Hyundai Motor Group, like the rest of the industry, is chasing moving targets on everything from new eco-car technologies to autonomous driving and connectivity. The group's close ties to its affiliated supplier network give it less latitude to cherry pick the best technologies from around the world. And a reputation for value-oriented entry cars makes it harder for Hyundai and Kia to marshal the pricing power needed to cover costly cutting-edge systems such as autonomous driving.
Vice Chairman Yang Woong-chul, Hyundai Motor Group's global r&d chief, wants the company to transcend its history as a fast-follower but also wants it to be a homegrown effort.
So Hyundai is pursuing a go-it-alone strategy that banks heavily on its own backyard.
For starters, South Korea is a global hub for many of the high-tech fields triggering so much angst today: battery development, ultrafast connectivity and complicated software algorithms.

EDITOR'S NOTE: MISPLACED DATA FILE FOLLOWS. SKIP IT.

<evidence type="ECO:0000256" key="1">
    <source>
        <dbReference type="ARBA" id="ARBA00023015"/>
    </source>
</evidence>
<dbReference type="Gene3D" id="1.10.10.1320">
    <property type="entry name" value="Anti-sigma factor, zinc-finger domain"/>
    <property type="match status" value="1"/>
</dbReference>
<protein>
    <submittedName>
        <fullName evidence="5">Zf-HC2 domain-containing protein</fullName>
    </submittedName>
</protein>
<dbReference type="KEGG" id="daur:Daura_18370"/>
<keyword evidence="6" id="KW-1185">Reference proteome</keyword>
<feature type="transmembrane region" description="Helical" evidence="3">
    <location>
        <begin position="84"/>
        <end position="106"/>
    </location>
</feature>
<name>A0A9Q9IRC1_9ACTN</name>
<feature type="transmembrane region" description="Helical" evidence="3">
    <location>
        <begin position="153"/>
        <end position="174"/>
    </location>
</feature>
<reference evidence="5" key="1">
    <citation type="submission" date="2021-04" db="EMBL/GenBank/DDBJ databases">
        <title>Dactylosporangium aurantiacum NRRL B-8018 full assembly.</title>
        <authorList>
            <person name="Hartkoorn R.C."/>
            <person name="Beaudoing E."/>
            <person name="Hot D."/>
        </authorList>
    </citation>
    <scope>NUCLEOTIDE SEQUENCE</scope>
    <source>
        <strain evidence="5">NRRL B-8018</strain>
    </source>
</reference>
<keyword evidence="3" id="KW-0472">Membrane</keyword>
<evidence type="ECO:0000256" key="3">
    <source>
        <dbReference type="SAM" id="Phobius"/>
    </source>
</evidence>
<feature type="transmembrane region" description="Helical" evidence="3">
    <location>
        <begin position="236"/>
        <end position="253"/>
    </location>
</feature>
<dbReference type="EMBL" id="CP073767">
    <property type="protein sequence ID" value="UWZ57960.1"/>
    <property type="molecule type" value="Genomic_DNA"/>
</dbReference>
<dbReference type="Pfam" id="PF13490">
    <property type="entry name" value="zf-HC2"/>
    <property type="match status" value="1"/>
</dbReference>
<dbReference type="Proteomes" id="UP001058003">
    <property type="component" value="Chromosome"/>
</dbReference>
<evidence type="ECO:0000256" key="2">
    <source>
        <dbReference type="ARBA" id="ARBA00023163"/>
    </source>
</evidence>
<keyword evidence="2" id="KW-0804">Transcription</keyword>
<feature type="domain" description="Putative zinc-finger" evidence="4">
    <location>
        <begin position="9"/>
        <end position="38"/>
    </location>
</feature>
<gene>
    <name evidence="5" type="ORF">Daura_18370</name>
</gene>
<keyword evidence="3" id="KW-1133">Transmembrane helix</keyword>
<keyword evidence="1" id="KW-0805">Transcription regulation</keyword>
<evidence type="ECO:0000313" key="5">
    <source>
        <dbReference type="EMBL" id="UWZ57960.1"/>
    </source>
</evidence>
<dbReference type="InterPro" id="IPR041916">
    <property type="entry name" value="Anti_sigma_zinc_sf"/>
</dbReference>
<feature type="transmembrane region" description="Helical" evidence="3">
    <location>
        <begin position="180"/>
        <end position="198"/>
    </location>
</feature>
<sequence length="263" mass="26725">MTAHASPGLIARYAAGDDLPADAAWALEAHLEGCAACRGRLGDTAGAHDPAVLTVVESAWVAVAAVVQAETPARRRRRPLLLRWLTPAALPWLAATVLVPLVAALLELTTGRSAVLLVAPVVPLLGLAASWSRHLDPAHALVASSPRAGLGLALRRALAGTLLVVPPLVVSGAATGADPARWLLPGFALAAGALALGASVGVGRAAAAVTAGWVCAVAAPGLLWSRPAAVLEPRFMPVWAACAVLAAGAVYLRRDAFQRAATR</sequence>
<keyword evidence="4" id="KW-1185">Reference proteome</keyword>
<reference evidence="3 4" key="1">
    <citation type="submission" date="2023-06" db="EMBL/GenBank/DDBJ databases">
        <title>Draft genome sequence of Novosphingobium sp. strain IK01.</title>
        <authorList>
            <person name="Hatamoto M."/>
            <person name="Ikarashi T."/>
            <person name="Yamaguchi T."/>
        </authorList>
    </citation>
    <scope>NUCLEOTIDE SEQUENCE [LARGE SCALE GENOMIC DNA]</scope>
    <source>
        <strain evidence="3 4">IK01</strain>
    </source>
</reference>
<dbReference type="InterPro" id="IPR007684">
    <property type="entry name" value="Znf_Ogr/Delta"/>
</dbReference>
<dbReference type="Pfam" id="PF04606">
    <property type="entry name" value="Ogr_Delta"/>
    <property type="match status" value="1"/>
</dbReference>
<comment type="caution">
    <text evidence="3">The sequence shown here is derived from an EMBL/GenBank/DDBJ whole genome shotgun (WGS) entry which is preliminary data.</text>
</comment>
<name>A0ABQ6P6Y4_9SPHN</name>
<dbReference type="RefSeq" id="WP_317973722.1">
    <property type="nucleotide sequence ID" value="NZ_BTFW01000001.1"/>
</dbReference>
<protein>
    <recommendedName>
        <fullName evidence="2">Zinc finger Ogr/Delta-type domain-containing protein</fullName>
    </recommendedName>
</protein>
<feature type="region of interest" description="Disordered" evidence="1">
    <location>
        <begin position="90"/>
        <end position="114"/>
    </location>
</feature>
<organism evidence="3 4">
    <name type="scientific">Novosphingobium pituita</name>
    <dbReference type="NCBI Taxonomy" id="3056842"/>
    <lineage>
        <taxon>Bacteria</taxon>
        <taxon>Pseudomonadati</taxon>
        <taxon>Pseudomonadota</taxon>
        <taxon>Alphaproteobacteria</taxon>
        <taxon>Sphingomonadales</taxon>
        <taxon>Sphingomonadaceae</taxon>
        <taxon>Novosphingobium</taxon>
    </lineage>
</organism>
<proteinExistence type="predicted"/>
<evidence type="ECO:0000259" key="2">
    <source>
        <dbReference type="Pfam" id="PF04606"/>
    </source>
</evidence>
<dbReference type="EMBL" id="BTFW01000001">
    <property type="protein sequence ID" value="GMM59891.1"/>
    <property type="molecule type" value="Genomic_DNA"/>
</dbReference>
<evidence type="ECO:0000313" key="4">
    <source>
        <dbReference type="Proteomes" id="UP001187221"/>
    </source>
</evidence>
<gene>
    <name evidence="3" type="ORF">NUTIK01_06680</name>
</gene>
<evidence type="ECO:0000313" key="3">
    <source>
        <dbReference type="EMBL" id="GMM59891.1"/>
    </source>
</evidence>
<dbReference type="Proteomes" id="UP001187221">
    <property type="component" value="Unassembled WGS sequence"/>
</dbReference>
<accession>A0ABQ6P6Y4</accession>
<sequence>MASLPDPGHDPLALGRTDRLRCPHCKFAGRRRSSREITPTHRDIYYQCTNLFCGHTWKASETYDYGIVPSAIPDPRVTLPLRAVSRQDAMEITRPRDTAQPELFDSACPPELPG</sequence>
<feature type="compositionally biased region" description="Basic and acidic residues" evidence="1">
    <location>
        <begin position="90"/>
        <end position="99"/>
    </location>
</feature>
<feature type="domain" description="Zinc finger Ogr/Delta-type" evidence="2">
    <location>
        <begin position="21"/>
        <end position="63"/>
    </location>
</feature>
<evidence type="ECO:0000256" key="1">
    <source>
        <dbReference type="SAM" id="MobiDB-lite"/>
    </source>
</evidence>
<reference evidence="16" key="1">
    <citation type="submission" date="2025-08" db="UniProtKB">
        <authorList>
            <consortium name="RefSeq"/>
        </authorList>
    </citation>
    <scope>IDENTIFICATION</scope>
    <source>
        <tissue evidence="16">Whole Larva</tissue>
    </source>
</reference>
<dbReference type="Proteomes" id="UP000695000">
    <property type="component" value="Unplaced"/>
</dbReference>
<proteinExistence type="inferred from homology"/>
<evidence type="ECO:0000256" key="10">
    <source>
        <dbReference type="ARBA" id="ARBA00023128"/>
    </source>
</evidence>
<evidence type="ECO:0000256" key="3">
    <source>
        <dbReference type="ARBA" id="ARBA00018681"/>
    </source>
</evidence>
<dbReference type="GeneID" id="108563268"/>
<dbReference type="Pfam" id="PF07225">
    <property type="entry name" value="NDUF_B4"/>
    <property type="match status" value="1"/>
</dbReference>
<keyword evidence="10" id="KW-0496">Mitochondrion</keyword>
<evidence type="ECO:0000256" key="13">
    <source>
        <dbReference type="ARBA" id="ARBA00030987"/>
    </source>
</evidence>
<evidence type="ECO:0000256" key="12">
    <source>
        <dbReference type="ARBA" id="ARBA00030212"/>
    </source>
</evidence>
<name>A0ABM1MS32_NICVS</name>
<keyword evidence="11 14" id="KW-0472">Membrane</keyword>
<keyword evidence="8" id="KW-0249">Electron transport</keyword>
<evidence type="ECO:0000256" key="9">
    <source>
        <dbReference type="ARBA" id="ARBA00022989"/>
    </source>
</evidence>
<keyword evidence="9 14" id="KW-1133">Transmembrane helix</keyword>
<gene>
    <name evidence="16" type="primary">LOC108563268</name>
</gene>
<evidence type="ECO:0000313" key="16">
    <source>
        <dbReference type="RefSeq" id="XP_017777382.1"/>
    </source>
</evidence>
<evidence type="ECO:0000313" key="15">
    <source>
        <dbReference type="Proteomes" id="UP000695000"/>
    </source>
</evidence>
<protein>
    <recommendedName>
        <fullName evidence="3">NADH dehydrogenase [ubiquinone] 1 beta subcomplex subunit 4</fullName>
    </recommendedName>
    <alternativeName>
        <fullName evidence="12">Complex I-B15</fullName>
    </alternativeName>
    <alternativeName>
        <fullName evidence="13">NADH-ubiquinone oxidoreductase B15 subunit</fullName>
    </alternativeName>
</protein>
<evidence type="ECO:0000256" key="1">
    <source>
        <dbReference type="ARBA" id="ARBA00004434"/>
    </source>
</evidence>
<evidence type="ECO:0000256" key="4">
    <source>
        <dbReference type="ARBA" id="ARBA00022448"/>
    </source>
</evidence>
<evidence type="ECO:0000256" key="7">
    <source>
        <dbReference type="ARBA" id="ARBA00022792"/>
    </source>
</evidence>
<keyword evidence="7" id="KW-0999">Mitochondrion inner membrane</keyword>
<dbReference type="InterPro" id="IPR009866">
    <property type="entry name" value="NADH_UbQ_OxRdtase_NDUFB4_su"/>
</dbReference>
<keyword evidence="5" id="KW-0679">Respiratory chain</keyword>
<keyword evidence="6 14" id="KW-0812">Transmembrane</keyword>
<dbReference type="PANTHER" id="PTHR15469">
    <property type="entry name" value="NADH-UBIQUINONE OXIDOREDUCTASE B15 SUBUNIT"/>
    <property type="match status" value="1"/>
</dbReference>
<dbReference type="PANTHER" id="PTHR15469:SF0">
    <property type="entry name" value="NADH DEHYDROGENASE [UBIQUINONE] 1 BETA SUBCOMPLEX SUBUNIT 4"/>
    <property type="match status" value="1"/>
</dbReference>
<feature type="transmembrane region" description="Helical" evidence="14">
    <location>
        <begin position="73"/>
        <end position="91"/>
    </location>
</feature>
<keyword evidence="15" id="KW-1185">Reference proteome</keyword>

Hyundai, Kia and Genesis also lean on the domestic auto market, the world's 11th largest, for a kind of built-in head start on volume. The group controls more than half the home market.
And the creation of Genesis, Korea's first premium marque, underpins the drive.
Genesis takes the manufacturer into a higher tier where customers are more willing to pay for next-generation autonomous driving systems and advanced powertrains. Hyundai Motor Group can deploy them in Genesis and spread them to Hyundai and Kia after costs fall.
While other automakers seek partners, Yang remains wary of alliance entanglements.
"We have seen that with many other companies, alliances have seen more failures than success," Yang told Automotive News last year. "We have pretty good technologies."
Lee's gold medals are inscribed, in English, "WE ARE THE BEST." But even he admits the next medal race is already on — this time over hydrogen fuel cell vehicles.